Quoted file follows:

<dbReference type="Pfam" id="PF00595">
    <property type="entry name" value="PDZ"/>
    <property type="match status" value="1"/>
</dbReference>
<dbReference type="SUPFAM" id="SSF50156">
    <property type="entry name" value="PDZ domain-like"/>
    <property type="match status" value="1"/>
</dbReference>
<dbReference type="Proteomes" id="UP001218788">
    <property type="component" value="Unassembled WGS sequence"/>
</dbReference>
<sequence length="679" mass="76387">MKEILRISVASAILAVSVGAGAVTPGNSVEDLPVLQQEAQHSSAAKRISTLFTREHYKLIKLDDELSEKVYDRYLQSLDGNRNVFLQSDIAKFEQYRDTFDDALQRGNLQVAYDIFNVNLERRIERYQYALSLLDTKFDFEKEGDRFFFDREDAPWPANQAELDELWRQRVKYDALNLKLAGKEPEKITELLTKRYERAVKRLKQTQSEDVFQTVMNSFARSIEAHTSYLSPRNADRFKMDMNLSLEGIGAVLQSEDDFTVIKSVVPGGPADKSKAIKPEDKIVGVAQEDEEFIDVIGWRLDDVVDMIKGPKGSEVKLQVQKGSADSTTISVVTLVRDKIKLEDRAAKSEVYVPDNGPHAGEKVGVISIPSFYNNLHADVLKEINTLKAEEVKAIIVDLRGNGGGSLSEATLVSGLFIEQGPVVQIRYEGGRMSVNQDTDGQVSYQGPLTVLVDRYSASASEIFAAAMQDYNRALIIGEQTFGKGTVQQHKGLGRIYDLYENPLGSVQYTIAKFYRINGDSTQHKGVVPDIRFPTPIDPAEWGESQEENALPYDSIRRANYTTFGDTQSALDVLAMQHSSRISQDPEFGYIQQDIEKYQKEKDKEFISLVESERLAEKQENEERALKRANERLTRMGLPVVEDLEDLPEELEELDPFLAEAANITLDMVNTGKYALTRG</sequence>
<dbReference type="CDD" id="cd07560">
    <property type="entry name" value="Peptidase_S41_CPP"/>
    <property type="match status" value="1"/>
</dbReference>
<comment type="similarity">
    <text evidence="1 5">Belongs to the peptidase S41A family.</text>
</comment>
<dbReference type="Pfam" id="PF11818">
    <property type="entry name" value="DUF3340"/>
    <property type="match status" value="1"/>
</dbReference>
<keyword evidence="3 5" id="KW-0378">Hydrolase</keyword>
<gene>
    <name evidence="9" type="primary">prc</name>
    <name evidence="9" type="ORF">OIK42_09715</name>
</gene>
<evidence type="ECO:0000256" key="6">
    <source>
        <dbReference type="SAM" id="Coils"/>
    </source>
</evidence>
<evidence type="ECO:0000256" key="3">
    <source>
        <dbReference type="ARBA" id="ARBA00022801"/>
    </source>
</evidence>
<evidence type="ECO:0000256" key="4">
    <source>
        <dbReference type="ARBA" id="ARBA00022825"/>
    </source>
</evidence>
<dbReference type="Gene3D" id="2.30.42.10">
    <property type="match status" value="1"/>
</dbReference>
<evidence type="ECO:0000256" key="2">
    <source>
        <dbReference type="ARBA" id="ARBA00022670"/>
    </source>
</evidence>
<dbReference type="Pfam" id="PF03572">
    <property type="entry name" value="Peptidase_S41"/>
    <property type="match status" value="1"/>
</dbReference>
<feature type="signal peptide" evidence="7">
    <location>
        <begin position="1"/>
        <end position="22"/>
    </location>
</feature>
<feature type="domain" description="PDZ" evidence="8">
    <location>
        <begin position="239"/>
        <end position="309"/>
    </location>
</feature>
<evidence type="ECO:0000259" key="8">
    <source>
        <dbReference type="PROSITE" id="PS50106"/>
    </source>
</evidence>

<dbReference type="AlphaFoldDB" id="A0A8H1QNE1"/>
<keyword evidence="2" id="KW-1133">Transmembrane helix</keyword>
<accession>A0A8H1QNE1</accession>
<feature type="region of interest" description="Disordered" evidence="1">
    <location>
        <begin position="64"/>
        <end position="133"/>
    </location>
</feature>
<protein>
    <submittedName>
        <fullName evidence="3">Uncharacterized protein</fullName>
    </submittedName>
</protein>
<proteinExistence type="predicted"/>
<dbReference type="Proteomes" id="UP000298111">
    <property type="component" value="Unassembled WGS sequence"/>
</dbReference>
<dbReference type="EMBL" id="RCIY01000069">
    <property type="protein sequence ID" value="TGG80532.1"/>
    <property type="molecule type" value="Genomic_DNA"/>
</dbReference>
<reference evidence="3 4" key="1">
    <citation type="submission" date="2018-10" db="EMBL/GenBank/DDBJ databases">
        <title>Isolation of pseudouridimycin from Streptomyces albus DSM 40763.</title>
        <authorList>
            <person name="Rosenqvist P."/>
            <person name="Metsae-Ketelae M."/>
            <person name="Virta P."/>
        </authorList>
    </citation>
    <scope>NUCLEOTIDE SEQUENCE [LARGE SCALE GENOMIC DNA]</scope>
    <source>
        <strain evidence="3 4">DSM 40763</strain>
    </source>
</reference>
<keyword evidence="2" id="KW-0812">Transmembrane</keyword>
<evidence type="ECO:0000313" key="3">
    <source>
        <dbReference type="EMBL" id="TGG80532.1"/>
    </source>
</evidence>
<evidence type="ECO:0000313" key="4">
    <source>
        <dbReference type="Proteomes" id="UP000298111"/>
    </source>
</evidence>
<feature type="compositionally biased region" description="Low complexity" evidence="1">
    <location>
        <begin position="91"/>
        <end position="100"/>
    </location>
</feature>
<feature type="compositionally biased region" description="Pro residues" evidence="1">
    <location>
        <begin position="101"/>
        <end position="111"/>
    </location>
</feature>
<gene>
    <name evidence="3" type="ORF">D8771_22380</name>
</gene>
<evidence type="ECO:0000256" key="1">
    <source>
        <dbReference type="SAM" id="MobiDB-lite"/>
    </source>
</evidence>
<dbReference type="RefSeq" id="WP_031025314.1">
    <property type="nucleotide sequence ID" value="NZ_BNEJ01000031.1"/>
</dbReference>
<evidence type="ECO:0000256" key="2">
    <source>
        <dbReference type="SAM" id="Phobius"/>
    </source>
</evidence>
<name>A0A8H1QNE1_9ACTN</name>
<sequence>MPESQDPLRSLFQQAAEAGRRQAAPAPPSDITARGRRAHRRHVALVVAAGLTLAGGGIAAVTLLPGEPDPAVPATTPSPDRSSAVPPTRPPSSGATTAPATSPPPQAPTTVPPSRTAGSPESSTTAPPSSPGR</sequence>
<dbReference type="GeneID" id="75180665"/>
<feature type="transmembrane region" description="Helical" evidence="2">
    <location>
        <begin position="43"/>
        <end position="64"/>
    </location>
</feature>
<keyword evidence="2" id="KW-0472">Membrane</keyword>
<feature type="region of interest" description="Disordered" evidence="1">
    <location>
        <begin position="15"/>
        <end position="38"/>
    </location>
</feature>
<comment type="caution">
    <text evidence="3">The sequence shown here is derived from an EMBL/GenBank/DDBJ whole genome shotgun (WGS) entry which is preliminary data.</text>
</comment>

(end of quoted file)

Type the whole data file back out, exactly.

<dbReference type="Pfam" id="PF00595">
    <property type="entry name" value="PDZ"/>
    <property type="match status" value="1"/>
</dbReference>
<dbReference type="SUPFAM" id="SSF50156">
    <property type="entry name" value="PDZ domain-like"/>
    <property type="match status" value="1"/>
</dbReference>
<dbReference type="Proteomes" id="UP001218788">
    <property type="component" value="Unassembled WGS sequence"/>
</dbReference>
<sequence length="679" mass="76387">MKEILRISVASAILAVSVGAGAVTPGNSVEDLPVLQQEAQHSSAAKRISTLFTREHYKLIKLDDELSEKVYDRYLQSLDGNRNVFLQSDIAKFEQYRDTFDDALQRGNLQVAYDIFNVNLERRIERYQYALSLLDTKFDFEKEGDRFFFDREDAPWPANQAELDELWRQRVKYDALNLKLAGKEPEKITELLTKRYERAVKRLKQTQSEDVFQTVMNSFARSIEAHTSYLSPRNADRFKMDMNLSLEGIGAVLQSEDDFTVIKSVVPGGPADKSKAIKPEDKIVGVAQEDEEFIDVIGWRLDDVVDMIKGPKGSEVKLQVQKGSADSTTISVVTLVRDKIKLEDRAAKSEVYVPDNGPHAGEKVGVISIPSFYNNLHADVLKEINTLKAEEVKAIIVDLRGNGGGSLSEATLVSGLFIEQGPVVQIRYEGGRMSVNQDTDGQVSYQGPLTVLVDRYSASASEIFAAAMQDYNRALIIGEQTFGKGTVQQHKGLGRIYDLYENPLGSVQYTIAKFYRINGDSTQHKGVVPDIRFPTPIDPAEWGESQEENALPYDSIRRANYTTFGDTQSALDVLAMQHSSRISQDPEFGYIQQDIEKYQKEKDKEFISLVESERLAEKQENEERALKRANERLTRMGLPVVEDLEDLPEELEELDPFLAEAANITLDMVNTGKYALTRG</sequence>
<dbReference type="CDD" id="cd07560">
    <property type="entry name" value="Peptidase_S41_CPP"/>
    <property type="match status" value="1"/>
</dbReference>
<comment type="similarity">
    <text evidence="1 5">Belongs to the peptidase S41A family.</text>
</comment>
<dbReference type="Pfam" id="PF11818">
    <property type="entry name" value="DUF3340"/>
    <property type="match status" value="1"/>
</dbReference>
<keyword evidence="3 5" id="KW-0378">Hydrolase</keyword>
<gene>
    <name evidence="9" type="primary">prc</name>
    <name evidence="9" type="ORF">OIK42_09715</name>
</gene>
<evidence type="ECO:0000256" key="6">
    <source>
        <dbReference type="SAM" id="Coils"/>
    </source>
</evidence>
<evidence type="ECO:0000256" key="3">
    <source>
        <dbReference type="ARBA" id="ARBA00022801"/>
    </source>
</evidence>
<evidence type="ECO:0000256" key="4">
    <source>
        <dbReference type="ARBA" id="ARBA00022825"/>
    </source>
</evidence>
<dbReference type="Gene3D" id="2.30.42.10">
    <property type="match status" value="1"/>
</dbReference>
<evidence type="ECO:0000256" key="2">
    <source>
        <dbReference type="ARBA" id="ARBA00022670"/>
    </source>
</evidence>
<dbReference type="Pfam" id="PF03572">
    <property type="entry name" value="Peptidase_S41"/>
    <property type="match status" value="1"/>
</dbReference>
<feature type="signal peptide" evidence="7">
    <location>
        <begin position="1"/>
        <end position="22"/>
    </location>
</feature>
<feature type="domain" description="PDZ" evidence="8">
    <location>
        <begin position="239"/>
        <end position="309"/>
    </location>
</feature>
<evidence type="ECO:0000259" key="8">
    <source>
        <dbReference type="PROSITE" id="PS50106"/>
    </source>
</evidence>

<dbReference type="AlphaFoldDB" id="A0A8H1QNE1"/>
<keyword evidence="2" id="KW-1133">Transmembrane helix</keyword>
<accession>A0A8H1QNE1</accession>
<feature type="region of interest" description="Disordered" evidence="1">
    <location>
        <begin position="64"/>
        <end position="133"/>
    </location>
</feature>
<protein>
    <submittedName>
        <fullName evidence="3">Uncharacterized protein</fullName>
    </submittedName>
</protein>
<proteinExistence type="predicted"/>
<dbReference type="Proteomes" id="UP000298111">
    <property type="component" value="Unassembled WGS sequence"/>
</dbReference>
<dbReference type="EMBL" id="RCIY01000069">
    <property type="protein sequence ID" value="TGG80532.1"/>
    <property type="molecule type" value="Genomic_DNA"/>
</dbReference>
<reference evidence="3 4" key="1">
    <citation type="submission" date="2018-10" db="EMBL/GenBank/DDBJ databases">
        <title>Isolation of pseudouridimycin from Streptomyces albus DSM 40763.</title>
        <authorList>
            <person name="Rosenqvist P."/>
            <person name="Metsae-Ketelae M."/>
            <person name="Virta P."/>
        </authorList>
    </citation>
    <scope>NUCLEOTIDE SEQUENCE [LARGE SCALE GENOMIC DNA]</scope>
    <source>
        <strain evidence="3 4">DSM 40763</strain>
    </source>
</reference>
<keyword evidence="2" id="KW-0812">Transmembrane</keyword>
<evidence type="ECO:0000313" key="3">
    <source>
        <dbReference type="EMBL" id="TGG80532.1"/>
    </source>
</evidence>
<evidence type="ECO:0000313" key="4">
    <source>
        <dbReference type="Proteomes" id="UP000298111"/>
    </source>
</evidence>
<feature type="compositionally biased region" description="Low complexity" evidence="1">
    <location>
        <begin position="91"/>
        <end position="100"/>
    </location>
</feature>
<feature type="compositionally biased region" description="Pro residues" evidence="1">
    <location>
        <begin position="101"/>
        <end position="111"/>
    </location>
</feature>
<gene>
    <name evidence="3" type="ORF">D8771_22380</name>
</gene>
<evidence type="ECO:0000256" key="1">
    <source>
        <dbReference type="SAM" id="MobiDB-lite"/>
    </source>
</evidence>
<dbReference type="RefSeq" id="WP_031025314.1">
    <property type="nucleotide sequence ID" value="NZ_BNEJ01000031.1"/>
</dbReference>
<evidence type="ECO:0000256" key="2">
    <source>
        <dbReference type="SAM" id="Phobius"/>
    </source>
</evidence>
<name>A0A8H1QNE1_9ACTN</name>
<sequence>MPESQDPLRSLFQQAAEAGRRQAAPAPPSDITARGRRAHRRHVALVVAAGLTLAGGGIAAVTLLPGEPDPAVPATTPSPDRSSAVPPTRPPSSGATTAPATSPPPQAPTTVPPSRTAGSPESSTTAPPSSPGR</sequence>
<dbReference type="GeneID" id="75180665"/>
<feature type="transmembrane region" description="Helical" evidence="2">
    <location>
        <begin position="43"/>
        <end position="64"/>
    </location>
</feature>
<keyword evidence="2" id="KW-0472">Membrane</keyword>
<feature type="region of interest" description="Disordered" evidence="1">
    <location>
        <begin position="15"/>
        <end position="38"/>
    </location>
</feature>
<comment type="caution">
    <text evidence="3">The sequence shown here is derived from an EMBL/GenBank/DDBJ whole genome shotgun (WGS) entry which is preliminary data.</text>
</comment>